Thursday, April 14, 2011

Pheasant-tail soft-hackle variations

      The venerable pheasant tail is certainly one the best known, used, and modified patterns around. The number of variations attests to it’s effectiveness in a number of situations. I’m partial to “soft-hackles” and even here the variations are endless. Here is a brief description of the variations that I use with the hope that others would be inspired to post there favorite variations as well.
Four pheasant tail soft-hackles
     I’ve been using four variations. They all have a short tail of 3-5 tail fibers and the body is formed from the fibers wound and then reinforced with a counter-wrapped small copper wire ribbing. The thorax for each is formed with 2 peacock herls wound around the tying thread 3-4 times to reinforce it and then wound about the hook.
     Starting from the left and working right is the bead-head pheasant tail. I use a standard scud hook (#16/#18) with a copper bead. For the soft hackle, I like a brown hen hackle with a dark (slate to black) webby center. Two turns of hackle max.
     Next is the bead head/partridge hackle on a standard nymph hook. I use sizes 16 and 18 here as well but the nymph hook results in a longer body which is a nice change. Working with partridge in front of the bead can be tricky but with persistent practice you will get the proper proportions. Another tip is the wind the peacock tight against the bead so that after winding the hackle you don’t get a gap between the hackle and the bead. Here, I wind the hackle once with a feather that is not stripped on one side. This gives enough fibers but still results in a sparse collar and reduces the gap by keeping the number of turns of the partridge stem behind the bead down.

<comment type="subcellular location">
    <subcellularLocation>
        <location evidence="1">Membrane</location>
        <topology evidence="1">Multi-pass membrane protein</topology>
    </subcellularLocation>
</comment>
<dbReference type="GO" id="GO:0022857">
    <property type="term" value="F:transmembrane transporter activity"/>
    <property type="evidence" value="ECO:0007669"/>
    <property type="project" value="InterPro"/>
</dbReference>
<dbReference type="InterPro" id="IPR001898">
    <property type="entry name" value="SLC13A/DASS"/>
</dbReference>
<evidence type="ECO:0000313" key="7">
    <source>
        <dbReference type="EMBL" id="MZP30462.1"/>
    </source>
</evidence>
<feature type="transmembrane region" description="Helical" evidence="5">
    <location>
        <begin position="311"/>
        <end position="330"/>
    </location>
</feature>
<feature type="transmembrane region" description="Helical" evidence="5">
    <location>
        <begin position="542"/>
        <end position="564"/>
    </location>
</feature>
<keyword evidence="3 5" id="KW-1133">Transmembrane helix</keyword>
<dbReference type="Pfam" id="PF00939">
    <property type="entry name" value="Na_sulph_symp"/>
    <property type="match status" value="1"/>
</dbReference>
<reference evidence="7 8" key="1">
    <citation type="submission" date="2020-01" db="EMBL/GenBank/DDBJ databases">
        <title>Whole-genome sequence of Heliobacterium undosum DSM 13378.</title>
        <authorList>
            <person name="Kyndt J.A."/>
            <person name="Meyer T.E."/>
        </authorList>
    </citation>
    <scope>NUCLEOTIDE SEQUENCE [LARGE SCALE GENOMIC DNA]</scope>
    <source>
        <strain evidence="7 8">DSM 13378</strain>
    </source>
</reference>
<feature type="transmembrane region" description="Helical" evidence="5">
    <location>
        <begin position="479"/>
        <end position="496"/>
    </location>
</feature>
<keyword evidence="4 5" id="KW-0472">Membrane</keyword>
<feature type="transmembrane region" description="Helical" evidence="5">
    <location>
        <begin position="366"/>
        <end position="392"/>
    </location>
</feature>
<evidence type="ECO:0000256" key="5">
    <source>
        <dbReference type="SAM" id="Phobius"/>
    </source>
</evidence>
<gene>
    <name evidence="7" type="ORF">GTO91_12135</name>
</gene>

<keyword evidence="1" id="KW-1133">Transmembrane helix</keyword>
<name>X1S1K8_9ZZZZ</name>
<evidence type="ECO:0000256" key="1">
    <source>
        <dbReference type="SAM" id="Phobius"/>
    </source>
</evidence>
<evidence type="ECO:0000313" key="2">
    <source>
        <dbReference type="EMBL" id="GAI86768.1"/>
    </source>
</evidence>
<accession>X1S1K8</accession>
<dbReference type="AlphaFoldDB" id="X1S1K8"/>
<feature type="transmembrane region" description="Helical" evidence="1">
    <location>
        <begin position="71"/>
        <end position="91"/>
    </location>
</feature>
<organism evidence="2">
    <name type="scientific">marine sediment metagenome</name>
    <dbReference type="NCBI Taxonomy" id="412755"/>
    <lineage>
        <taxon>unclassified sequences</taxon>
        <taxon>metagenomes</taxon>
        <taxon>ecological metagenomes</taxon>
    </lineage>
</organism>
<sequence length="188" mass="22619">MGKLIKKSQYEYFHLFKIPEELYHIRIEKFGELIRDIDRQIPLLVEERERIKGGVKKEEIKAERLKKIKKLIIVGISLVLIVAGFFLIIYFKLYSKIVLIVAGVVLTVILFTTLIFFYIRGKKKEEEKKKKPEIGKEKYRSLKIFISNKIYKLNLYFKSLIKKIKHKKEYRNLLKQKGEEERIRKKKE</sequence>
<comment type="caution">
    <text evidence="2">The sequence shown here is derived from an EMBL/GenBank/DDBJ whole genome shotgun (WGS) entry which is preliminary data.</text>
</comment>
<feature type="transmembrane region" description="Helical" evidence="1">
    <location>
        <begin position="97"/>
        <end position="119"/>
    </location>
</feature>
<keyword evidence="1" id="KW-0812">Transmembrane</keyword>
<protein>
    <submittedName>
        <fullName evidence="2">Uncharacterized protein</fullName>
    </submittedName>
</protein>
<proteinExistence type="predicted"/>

If you have a lot of black stones, the next variation has been working well for me this spring. It uses dyed black pheasant tail fibers and a gun metal bead. I tie these on #14-#16 scud hooks.
      Finally is a bead-less version that can be fished in the surface film. I use a standard dry fly hook (#14-#18) and partridge hackle (1 turn max). I don’t put a tail on these.
      So there you have it.  Let’s see your favorite, I’ll bet there some interesting ones out there.


  1. thanks for posting! I have never tied anything but the original but now I need to try some variations.

  2. Dustin - that's the fun in tying, always experimenting

  3. Nice flies! Killers for sure.

  4. Kiwi - would love to see any of your turns on the old PT

  5. Mark,
    They're all great. But that one without the bead, would be my go to.

  6. Great flies. Love the pheasant tale. Nice Pics
    I'll take all four:)